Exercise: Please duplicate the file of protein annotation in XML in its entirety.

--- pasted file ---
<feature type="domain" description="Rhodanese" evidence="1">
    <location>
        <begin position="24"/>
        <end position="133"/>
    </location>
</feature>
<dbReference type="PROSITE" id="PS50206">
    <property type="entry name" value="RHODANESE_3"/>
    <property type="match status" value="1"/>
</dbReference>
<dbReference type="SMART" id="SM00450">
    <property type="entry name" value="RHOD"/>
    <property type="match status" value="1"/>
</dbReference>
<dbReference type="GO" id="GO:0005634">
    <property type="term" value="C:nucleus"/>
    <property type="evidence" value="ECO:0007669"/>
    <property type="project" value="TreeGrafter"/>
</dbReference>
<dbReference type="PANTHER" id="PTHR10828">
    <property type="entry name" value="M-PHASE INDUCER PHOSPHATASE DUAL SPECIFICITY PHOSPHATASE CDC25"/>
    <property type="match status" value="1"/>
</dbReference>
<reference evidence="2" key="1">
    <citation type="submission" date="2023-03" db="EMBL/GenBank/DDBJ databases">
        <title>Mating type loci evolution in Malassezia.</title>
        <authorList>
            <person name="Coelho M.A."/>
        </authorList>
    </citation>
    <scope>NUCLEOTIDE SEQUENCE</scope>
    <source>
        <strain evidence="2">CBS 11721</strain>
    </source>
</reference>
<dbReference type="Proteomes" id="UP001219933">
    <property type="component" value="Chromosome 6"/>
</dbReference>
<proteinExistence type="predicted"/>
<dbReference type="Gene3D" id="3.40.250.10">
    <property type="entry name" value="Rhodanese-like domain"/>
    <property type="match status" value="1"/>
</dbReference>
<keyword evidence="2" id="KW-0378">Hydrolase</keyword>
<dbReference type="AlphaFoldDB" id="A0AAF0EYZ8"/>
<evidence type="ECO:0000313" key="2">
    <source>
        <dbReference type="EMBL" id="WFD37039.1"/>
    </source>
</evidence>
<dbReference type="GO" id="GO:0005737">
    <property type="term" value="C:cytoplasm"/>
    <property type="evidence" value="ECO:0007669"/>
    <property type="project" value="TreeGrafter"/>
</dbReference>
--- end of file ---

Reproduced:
<feature type="domain" description="Rhodanese" evidence="1">
    <location>
        <begin position="24"/>
        <end position="133"/>
    </location>
</feature>
<dbReference type="PROSITE" id="PS50206">
    <property type="entry name" value="RHODANESE_3"/>
    <property type="match status" value="1"/>
</dbReference>
<dbReference type="SMART" id="SM00450">
    <property type="entry name" value="RHOD"/>
    <property type="match status" value="1"/>
</dbReference>
<dbReference type="GO" id="GO:0005634">
    <property type="term" value="C:nucleus"/>
    <property type="evidence" value="ECO:0007669"/>
    <property type="project" value="TreeGrafter"/>
</dbReference>
<dbReference type="PANTHER" id="PTHR10828">
    <property type="entry name" value="M-PHASE INDUCER PHOSPHATASE DUAL SPECIFICITY PHOSPHATASE CDC25"/>
    <property type="match status" value="1"/>
</dbReference>
<reference evidence="2" key="1">
    <citation type="submission" date="2023-03" db="EMBL/GenBank/DDBJ databases">
        <title>Mating type loci evolution in Malassezia.</title>
        <authorList>
            <person name="Coelho M.A."/>
        </authorList>
    </citation>
    <scope>NUCLEOTIDE SEQUENCE</scope>
    <source>
        <strain evidence="2">CBS 11721</strain>
    </source>
</reference>
<dbReference type="Proteomes" id="UP001219933">
    <property type="component" value="Chromosome 6"/>
</dbReference>
<proteinExistence type="predicted"/>
<dbReference type="Gene3D" id="3.40.250.10">
    <property type="entry name" value="Rhodanese-like domain"/>
    <property type="match status" value="1"/>
</dbReference>
<keyword evidence="2" id="KW-0378">Hydrolase</keyword>
<dbReference type="AlphaFoldDB" id="A0AAF0EYZ8"/>
<evidence type="ECO:0000313" key="2">
    <source>
        <dbReference type="EMBL" id="WFD37039.1"/>
    </source>
</evidence>
<dbReference type="GO" id="GO:0005737">
    <property type="term" value="C:cytoplasm"/>
    <property type="evidence" value="ECO:0007669"/>
    <property type="project" value="TreeGrafter"/>
</dbReference>